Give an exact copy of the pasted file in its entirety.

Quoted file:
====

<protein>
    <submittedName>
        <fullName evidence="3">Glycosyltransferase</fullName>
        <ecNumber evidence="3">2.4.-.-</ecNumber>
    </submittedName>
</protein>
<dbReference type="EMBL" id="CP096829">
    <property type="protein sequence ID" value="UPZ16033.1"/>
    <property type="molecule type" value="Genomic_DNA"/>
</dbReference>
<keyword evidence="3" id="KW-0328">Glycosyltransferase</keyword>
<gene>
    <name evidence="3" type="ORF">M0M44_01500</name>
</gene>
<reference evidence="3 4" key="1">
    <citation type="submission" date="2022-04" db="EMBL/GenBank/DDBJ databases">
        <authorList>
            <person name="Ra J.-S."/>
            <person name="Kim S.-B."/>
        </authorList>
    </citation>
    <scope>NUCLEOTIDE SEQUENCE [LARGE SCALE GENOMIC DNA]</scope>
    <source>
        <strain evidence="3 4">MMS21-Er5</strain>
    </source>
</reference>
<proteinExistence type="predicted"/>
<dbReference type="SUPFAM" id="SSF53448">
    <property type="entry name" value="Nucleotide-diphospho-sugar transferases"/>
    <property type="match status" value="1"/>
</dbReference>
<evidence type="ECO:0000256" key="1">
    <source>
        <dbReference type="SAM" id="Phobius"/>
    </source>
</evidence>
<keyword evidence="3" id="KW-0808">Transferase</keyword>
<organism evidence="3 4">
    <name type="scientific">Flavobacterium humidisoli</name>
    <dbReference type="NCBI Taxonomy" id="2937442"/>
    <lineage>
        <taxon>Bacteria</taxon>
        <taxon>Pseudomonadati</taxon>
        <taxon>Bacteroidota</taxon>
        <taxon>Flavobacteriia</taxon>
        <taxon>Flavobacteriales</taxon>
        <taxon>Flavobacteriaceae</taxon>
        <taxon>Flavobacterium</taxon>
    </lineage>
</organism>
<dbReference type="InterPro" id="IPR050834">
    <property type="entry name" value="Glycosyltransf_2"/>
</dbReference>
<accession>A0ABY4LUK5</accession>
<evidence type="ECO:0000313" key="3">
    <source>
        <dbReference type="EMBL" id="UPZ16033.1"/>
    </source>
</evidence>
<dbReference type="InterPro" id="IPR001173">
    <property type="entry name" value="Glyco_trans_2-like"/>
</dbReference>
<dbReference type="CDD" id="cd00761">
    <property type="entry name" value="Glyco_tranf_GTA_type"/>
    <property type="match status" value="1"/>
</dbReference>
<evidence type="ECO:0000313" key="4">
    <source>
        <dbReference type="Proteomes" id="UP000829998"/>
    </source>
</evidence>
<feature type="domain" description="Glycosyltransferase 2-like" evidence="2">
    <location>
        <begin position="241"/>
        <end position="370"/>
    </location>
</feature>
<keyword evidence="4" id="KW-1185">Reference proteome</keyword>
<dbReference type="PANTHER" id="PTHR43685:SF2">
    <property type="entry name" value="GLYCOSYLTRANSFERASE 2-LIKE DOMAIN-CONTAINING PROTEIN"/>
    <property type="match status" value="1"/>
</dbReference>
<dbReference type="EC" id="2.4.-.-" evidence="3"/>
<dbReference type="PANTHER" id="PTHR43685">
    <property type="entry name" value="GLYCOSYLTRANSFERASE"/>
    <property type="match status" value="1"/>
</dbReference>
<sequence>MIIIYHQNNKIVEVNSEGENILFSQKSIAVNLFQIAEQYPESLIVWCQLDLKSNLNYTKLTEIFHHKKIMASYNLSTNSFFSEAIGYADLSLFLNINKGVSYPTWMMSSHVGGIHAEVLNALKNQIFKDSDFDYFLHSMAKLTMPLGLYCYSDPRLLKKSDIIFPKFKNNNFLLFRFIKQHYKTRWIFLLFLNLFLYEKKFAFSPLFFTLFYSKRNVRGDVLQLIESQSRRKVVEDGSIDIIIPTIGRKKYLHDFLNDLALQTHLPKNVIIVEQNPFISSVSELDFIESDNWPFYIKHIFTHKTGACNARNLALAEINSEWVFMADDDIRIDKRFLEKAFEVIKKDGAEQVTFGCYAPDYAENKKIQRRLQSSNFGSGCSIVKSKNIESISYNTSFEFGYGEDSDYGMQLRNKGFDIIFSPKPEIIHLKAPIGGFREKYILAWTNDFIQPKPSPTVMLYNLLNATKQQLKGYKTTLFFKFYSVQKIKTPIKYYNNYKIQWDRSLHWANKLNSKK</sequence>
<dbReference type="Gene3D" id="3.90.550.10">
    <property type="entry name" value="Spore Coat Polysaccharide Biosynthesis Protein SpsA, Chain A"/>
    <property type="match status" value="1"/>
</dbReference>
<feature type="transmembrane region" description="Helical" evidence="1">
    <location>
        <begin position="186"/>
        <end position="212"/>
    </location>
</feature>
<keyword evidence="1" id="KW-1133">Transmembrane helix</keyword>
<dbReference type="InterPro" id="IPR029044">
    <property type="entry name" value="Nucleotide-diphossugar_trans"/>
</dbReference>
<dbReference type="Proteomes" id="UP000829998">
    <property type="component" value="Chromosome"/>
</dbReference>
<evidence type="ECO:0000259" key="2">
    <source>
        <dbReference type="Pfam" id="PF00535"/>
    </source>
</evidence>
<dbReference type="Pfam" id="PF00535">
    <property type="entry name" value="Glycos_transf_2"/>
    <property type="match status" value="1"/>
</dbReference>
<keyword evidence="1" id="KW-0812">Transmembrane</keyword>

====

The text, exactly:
<protein>
    <submittedName>
        <fullName evidence="3">Glycosyltransferase</fullName>
        <ecNumber evidence="3">2.4.-.-</ecNumber>
    </submittedName>
</protein>
<dbReference type="EMBL" id="CP096829">
    <property type="protein sequence ID" value="UPZ16033.1"/>
    <property type="molecule type" value="Genomic_DNA"/>
</dbReference>
<keyword evidence="3" id="KW-0328">Glycosyltransferase</keyword>
<gene>
    <name evidence="3" type="ORF">M0M44_01500</name>
</gene>
<reference evidence="3 4" key="1">
    <citation type="submission" date="2022-04" db="EMBL/GenBank/DDBJ databases">
        <authorList>
            <person name="Ra J.-S."/>
            <person name="Kim S.-B."/>
        </authorList>
    </citation>
    <scope>NUCLEOTIDE SEQUENCE [LARGE SCALE GENOMIC DNA]</scope>
    <source>
        <strain evidence="3 4">MMS21-Er5</strain>
    </source>
</reference>
<proteinExistence type="predicted"/>
<dbReference type="SUPFAM" id="SSF53448">
    <property type="entry name" value="Nucleotide-diphospho-sugar transferases"/>
    <property type="match status" value="1"/>
</dbReference>
<evidence type="ECO:0000256" key="1">
    <source>
        <dbReference type="SAM" id="Phobius"/>
    </source>
</evidence>
<keyword evidence="3" id="KW-0808">Transferase</keyword>
<organism evidence="3 4">
    <name type="scientific">Flavobacterium humidisoli</name>
    <dbReference type="NCBI Taxonomy" id="2937442"/>
    <lineage>
        <taxon>Bacteria</taxon>
        <taxon>Pseudomonadati</taxon>
        <taxon>Bacteroidota</taxon>
        <taxon>Flavobacteriia</taxon>
        <taxon>Flavobacteriales</taxon>
        <taxon>Flavobacteriaceae</taxon>
        <taxon>Flavobacterium</taxon>
    </lineage>
</organism>
<dbReference type="InterPro" id="IPR050834">
    <property type="entry name" value="Glycosyltransf_2"/>
</dbReference>
<accession>A0ABY4LUK5</accession>
<evidence type="ECO:0000313" key="3">
    <source>
        <dbReference type="EMBL" id="UPZ16033.1"/>
    </source>
</evidence>
<dbReference type="InterPro" id="IPR001173">
    <property type="entry name" value="Glyco_trans_2-like"/>
</dbReference>
<dbReference type="CDD" id="cd00761">
    <property type="entry name" value="Glyco_tranf_GTA_type"/>
    <property type="match status" value="1"/>
</dbReference>
<evidence type="ECO:0000313" key="4">
    <source>
        <dbReference type="Proteomes" id="UP000829998"/>
    </source>
</evidence>
<feature type="domain" description="Glycosyltransferase 2-like" evidence="2">
    <location>
        <begin position="241"/>
        <end position="370"/>
    </location>
</feature>
<keyword evidence="4" id="KW-1185">Reference proteome</keyword>
<dbReference type="PANTHER" id="PTHR43685:SF2">
    <property type="entry name" value="GLYCOSYLTRANSFERASE 2-LIKE DOMAIN-CONTAINING PROTEIN"/>
    <property type="match status" value="1"/>
</dbReference>
<dbReference type="EC" id="2.4.-.-" evidence="3"/>
<dbReference type="PANTHER" id="PTHR43685">
    <property type="entry name" value="GLYCOSYLTRANSFERASE"/>
    <property type="match status" value="1"/>
</dbReference>
<sequence>MIIIYHQNNKIVEVNSEGENILFSQKSIAVNLFQIAEQYPESLIVWCQLDLKSNLNYTKLTEIFHHKKIMASYNLSTNSFFSEAIGYADLSLFLNINKGVSYPTWMMSSHVGGIHAEVLNALKNQIFKDSDFDYFLHSMAKLTMPLGLYCYSDPRLLKKSDIIFPKFKNNNFLLFRFIKQHYKTRWIFLLFLNLFLYEKKFAFSPLFFTLFYSKRNVRGDVLQLIESQSRRKVVEDGSIDIIIPTIGRKKYLHDFLNDLALQTHLPKNVIIVEQNPFISSVSELDFIESDNWPFYIKHIFTHKTGACNARNLALAEINSEWVFMADDDIRIDKRFLEKAFEVIKKDGAEQVTFGCYAPDYAENKKIQRRLQSSNFGSGCSIVKSKNIESISYNTSFEFGYGEDSDYGMQLRNKGFDIIFSPKPEIIHLKAPIGGFREKYILAWTNDFIQPKPSPTVMLYNLLNATKQQLKGYKTTLFFKFYSVQKIKTPIKYYNNYKIQWDRSLHWANKLNSKK</sequence>
<dbReference type="Gene3D" id="3.90.550.10">
    <property type="entry name" value="Spore Coat Polysaccharide Biosynthesis Protein SpsA, Chain A"/>
    <property type="match status" value="1"/>
</dbReference>
<feature type="transmembrane region" description="Helical" evidence="1">
    <location>
        <begin position="186"/>
        <end position="212"/>
    </location>
</feature>
<keyword evidence="1" id="KW-1133">Transmembrane helix</keyword>
<dbReference type="InterPro" id="IPR029044">
    <property type="entry name" value="Nucleotide-diphossugar_trans"/>
</dbReference>
<dbReference type="Proteomes" id="UP000829998">
    <property type="component" value="Chromosome"/>
</dbReference>
<evidence type="ECO:0000259" key="2">
    <source>
        <dbReference type="Pfam" id="PF00535"/>
    </source>
</evidence>
<dbReference type="Pfam" id="PF00535">
    <property type="entry name" value="Glycos_transf_2"/>
    <property type="match status" value="1"/>
</dbReference>
<keyword evidence="1" id="KW-0812">Transmembrane</keyword>